For temporary power only
Flexible extension cords are designed as a convenient, quick solution for temporary wiring. Not all extension cords are created equal and must never take the place of permanent wiring.
When choosing your extension cord, take note of the gauge or size of the wire it is made of. A heavier gauge wire will have a smaller or lower number. For example, a 12 gauge wire would be larger, and can therefore power larger wattage appliances than a 14 gauge wire.
Purchase the correct gauge of cord to meet your needs. When you use a cord that is too light, for the load plugged in, the amount of extra electricity travelling down it overheats it making it a fire hazard.
The length of the cord and the weight of it both are factors in what the cord can supply. For example, a 12 gauge extension cord, up to 100 feet in length, can safely power a 12 amp circular saw. A 14 gauge cord can only be 60 feet long, and a 16 gauge cord can be no more than 35 feet long to provide sufficient power for the same saw.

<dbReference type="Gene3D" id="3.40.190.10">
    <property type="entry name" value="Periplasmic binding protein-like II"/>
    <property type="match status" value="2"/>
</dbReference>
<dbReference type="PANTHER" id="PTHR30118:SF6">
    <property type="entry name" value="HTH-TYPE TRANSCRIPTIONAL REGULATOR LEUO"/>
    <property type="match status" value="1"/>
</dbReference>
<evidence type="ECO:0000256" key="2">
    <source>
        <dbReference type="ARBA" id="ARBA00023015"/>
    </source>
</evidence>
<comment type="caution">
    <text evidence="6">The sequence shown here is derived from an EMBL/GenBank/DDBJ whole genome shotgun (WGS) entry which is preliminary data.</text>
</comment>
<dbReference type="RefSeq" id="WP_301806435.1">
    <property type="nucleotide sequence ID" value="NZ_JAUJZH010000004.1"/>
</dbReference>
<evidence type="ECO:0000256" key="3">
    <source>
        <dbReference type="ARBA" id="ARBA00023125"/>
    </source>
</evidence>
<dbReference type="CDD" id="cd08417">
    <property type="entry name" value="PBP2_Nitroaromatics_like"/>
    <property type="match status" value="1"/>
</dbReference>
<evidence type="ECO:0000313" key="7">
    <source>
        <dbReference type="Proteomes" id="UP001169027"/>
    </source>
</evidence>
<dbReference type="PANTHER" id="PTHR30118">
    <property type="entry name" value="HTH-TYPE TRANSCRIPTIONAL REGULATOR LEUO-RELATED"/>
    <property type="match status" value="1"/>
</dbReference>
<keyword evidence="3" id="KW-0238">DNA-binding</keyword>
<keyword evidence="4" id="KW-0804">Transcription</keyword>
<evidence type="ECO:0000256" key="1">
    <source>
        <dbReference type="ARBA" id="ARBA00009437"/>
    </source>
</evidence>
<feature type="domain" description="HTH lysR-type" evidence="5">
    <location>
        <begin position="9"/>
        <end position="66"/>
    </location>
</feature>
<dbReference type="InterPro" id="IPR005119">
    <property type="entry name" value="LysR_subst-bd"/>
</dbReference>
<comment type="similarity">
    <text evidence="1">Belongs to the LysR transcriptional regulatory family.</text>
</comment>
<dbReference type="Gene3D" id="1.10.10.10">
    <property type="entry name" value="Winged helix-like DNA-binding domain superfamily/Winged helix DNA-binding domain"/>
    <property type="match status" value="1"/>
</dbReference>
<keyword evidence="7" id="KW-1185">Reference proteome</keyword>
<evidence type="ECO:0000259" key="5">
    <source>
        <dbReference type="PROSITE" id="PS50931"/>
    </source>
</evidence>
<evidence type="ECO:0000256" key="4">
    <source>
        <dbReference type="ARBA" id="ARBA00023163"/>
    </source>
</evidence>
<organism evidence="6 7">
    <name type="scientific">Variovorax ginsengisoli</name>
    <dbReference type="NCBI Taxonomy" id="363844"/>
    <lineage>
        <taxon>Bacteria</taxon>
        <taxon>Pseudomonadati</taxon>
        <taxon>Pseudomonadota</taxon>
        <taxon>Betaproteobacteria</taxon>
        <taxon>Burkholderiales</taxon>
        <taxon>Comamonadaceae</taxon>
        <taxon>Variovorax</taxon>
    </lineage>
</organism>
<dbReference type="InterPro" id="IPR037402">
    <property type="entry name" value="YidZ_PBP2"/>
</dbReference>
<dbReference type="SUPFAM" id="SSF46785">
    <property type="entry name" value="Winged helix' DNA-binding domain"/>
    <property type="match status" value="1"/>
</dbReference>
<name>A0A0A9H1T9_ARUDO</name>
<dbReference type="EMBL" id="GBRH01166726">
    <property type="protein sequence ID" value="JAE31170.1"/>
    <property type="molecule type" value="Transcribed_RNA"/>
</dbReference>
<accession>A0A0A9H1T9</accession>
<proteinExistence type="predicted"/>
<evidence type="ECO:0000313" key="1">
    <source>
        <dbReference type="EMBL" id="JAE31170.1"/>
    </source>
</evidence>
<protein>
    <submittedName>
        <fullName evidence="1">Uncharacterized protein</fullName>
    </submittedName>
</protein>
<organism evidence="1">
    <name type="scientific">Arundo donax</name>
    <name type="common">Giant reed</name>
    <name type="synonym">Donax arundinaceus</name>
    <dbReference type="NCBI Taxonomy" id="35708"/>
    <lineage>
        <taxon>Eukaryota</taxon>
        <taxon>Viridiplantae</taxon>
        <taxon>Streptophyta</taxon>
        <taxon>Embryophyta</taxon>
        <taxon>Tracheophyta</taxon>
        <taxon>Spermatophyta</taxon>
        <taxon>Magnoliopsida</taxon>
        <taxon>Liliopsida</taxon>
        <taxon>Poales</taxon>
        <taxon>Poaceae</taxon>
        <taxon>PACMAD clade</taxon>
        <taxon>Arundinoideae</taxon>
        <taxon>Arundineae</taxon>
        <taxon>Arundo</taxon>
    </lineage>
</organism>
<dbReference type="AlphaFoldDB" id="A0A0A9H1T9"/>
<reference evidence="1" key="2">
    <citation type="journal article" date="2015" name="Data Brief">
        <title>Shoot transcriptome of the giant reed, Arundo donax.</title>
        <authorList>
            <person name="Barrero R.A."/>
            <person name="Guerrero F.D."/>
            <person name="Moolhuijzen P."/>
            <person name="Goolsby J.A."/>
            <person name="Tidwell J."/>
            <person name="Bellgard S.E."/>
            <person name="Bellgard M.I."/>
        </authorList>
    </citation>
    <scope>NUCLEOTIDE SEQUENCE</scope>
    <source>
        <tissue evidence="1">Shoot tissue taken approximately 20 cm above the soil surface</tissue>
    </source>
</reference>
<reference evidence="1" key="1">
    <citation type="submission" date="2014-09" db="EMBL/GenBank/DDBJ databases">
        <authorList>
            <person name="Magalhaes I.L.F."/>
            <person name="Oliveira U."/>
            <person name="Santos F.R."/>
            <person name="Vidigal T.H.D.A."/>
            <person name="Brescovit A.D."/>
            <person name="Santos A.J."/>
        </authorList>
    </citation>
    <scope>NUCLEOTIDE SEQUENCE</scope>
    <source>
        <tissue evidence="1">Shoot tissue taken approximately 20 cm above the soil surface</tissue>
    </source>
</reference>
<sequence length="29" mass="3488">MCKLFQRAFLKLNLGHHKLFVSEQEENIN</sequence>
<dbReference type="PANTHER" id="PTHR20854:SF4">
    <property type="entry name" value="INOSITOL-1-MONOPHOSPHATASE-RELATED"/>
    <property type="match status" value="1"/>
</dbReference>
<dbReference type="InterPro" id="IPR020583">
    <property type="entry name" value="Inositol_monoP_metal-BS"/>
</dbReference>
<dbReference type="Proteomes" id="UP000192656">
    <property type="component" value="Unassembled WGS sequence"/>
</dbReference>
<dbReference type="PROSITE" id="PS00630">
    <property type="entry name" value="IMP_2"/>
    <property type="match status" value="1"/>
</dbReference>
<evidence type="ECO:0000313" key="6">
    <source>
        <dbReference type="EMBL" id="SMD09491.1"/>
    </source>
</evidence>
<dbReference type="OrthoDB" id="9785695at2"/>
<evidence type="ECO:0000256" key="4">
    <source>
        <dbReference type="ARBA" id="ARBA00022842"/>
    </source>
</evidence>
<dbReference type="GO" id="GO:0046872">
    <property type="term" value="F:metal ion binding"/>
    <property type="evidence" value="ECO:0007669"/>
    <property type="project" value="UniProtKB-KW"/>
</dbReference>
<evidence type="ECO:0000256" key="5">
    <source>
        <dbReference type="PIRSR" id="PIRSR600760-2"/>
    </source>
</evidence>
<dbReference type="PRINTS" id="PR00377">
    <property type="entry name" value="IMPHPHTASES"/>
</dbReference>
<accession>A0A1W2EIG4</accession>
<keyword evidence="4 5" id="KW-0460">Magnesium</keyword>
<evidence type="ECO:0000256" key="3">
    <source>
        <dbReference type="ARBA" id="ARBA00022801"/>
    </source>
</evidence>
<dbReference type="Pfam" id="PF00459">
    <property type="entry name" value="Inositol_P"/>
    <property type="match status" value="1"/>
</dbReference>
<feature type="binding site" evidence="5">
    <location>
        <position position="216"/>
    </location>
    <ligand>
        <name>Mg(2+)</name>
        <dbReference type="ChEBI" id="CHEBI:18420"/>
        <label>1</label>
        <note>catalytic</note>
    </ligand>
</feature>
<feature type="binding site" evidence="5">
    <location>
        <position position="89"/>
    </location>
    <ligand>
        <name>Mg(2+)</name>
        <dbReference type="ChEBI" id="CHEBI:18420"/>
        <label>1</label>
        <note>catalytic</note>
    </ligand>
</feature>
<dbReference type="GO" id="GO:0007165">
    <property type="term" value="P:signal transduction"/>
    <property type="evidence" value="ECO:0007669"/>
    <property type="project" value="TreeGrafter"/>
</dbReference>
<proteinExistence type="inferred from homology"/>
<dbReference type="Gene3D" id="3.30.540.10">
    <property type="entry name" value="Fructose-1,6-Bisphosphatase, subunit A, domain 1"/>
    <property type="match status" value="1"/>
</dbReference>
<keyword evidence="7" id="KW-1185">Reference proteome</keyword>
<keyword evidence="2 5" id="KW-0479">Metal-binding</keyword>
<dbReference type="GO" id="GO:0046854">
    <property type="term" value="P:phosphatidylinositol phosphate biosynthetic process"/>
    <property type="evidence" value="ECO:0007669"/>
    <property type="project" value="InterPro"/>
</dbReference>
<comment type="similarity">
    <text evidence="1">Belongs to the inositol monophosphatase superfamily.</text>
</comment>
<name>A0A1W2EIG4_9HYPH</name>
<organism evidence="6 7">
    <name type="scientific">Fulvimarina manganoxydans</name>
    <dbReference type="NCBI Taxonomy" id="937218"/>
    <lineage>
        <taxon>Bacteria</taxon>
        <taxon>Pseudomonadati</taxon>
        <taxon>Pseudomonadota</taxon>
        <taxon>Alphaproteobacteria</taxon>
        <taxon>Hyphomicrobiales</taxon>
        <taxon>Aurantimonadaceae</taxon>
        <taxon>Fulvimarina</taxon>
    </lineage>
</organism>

If you are going to use an extension cord to power two or more appliances you must add the total wattage rating of all appliances to determine which gauge size you will need. This is an important tip for people planning to solve all their electrical needs with a power bar extension. Overloaded extension cords can get hot enough to burn.
Also remember that because electricity is lost as it travels down the cord, a longer cord cannot power as big of an appliance as a short cord. Always choose the minimum extension cord length that you need to do the job.